In the main lesson on how to tune a bass guitar, I explained how to tune each string to a reference note you know is in-tune such as the bass tuner in the StudyBass tools section. If you’re not sure about what to listen for while tuning, go to that lesson first.
There is another common way to tune your bass. You can tune each string relative to another string on your bass. Think about it if one string on your bass is in-tune, all the notes up and down that string are in-tune. That means you can fret one of the in-tune notes along that string and tune another string in relation to it.
Really, as long as you’re not playing with someone else or along with a recording, you don’t even need to start with a string that is in-tune. You can just decide one string is “in-tune” for your own purposes. Then you can tune relative to it.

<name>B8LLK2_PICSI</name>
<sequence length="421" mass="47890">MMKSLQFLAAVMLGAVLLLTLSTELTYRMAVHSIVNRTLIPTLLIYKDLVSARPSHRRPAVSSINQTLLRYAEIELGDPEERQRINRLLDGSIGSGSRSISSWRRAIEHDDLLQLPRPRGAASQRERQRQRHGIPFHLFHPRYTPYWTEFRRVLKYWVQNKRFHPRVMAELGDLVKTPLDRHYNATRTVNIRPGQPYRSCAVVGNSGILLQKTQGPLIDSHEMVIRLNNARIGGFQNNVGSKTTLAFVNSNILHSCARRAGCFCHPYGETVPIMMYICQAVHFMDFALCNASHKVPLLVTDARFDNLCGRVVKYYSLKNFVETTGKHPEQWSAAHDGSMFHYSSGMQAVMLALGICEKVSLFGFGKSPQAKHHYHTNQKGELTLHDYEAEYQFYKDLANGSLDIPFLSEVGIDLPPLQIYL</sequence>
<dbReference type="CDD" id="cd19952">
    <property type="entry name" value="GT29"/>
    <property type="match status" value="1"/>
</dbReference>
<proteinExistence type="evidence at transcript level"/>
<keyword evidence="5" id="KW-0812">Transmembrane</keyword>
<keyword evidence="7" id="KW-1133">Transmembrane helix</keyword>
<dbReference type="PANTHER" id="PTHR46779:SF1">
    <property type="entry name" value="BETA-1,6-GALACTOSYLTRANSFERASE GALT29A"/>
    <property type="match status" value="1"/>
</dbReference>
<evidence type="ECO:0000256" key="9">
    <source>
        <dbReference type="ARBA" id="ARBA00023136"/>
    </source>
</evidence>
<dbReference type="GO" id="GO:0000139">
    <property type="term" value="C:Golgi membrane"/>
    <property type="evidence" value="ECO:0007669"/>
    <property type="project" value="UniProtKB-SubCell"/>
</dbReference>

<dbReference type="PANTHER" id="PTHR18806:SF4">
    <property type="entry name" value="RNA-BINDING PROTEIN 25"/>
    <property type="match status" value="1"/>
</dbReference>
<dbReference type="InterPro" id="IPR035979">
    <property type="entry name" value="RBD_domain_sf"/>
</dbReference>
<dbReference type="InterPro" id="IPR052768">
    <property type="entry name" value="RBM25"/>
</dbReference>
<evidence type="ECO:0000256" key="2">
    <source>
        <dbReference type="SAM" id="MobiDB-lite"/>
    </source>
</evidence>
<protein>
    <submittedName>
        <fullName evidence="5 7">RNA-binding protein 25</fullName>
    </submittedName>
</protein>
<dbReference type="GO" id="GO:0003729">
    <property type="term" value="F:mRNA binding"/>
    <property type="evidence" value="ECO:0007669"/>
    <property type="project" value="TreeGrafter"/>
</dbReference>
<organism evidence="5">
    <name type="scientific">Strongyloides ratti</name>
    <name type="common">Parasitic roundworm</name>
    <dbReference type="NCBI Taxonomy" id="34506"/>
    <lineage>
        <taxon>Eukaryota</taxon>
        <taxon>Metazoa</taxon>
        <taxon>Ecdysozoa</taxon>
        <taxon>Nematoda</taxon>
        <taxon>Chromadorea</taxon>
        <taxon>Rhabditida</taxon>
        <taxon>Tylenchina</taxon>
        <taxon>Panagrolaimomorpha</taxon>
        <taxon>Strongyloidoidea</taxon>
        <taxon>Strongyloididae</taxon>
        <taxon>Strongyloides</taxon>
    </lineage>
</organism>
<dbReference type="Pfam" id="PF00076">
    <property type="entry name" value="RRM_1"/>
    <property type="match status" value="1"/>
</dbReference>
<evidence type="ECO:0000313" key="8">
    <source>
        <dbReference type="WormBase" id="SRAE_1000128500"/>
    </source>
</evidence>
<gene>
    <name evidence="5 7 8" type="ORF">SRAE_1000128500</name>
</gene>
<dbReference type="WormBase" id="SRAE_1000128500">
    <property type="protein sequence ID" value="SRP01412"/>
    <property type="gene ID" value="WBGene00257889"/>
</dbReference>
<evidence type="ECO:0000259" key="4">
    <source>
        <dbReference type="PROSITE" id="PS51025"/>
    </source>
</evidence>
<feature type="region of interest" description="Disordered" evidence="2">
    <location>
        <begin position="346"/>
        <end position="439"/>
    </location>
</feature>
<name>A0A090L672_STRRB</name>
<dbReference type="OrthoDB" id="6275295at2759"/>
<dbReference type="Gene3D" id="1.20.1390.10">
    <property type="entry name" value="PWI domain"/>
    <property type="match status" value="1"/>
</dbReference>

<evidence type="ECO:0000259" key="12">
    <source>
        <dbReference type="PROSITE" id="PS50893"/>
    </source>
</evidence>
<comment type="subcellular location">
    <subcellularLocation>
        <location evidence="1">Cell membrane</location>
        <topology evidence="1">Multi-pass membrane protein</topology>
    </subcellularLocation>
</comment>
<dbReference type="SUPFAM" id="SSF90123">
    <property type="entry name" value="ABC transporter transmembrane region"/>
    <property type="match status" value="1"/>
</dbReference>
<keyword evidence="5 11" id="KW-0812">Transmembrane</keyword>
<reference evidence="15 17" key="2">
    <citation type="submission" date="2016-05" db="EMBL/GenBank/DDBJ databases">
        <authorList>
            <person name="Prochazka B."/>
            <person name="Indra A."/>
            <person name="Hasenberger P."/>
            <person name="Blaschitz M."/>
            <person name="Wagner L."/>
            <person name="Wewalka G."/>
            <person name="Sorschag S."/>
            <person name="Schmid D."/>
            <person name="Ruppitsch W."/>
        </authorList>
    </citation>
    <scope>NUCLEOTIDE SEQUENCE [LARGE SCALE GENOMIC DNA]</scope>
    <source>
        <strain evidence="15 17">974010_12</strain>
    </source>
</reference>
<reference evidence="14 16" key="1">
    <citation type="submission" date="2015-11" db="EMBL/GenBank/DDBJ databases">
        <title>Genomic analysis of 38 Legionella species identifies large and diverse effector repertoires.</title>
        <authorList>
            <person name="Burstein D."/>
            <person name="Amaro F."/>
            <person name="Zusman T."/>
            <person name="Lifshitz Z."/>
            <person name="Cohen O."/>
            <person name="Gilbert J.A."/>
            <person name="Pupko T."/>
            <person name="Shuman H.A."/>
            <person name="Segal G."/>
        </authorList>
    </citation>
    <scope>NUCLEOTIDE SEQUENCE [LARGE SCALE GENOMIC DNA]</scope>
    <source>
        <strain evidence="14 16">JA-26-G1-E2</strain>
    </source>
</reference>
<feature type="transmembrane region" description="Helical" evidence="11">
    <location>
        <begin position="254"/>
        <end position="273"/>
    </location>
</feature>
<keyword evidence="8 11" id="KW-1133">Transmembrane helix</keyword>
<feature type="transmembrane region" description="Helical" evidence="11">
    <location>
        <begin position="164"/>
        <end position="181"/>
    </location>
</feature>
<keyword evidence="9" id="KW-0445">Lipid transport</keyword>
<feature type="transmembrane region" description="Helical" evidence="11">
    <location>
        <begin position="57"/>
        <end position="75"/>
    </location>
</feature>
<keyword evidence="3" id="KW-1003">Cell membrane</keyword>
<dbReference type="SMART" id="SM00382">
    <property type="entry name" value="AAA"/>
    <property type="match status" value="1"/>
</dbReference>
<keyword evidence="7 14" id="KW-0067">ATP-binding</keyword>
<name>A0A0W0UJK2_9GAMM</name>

The 5th Fret Tuning Method
The most common way to tune is by fretting the 5th fret of the in-tune string and tuning the next highest pitched string (the next skinniest one) to that note. On bass it conveniently works that way for every string.
Starting on the E-string, fret the 5th fret. Be sure to not bend the string or else you will change the pitch! Press straight down and gently. This fretted note is the note A. The next open string needs to be tuned to an A. Play them at the same time and tune the open string until the two notes match in pitch. (If you don’t know what to listen for, go to the first bass tuning lesson.) Now two strings are in tune on your bass.
The process repeats for each string. On the A-string, fret the 5th fret. This is the note D. The next string needs to be tuned to a D. Tune the open D-string to match the fretted D.
Finally, fret the 5th fret of the D-string to get the note G. Tune the open G-string to the fretted note G.
You’re all done tuning your bass. But wait! There is yet another way of tuning tune a bass with harmonics.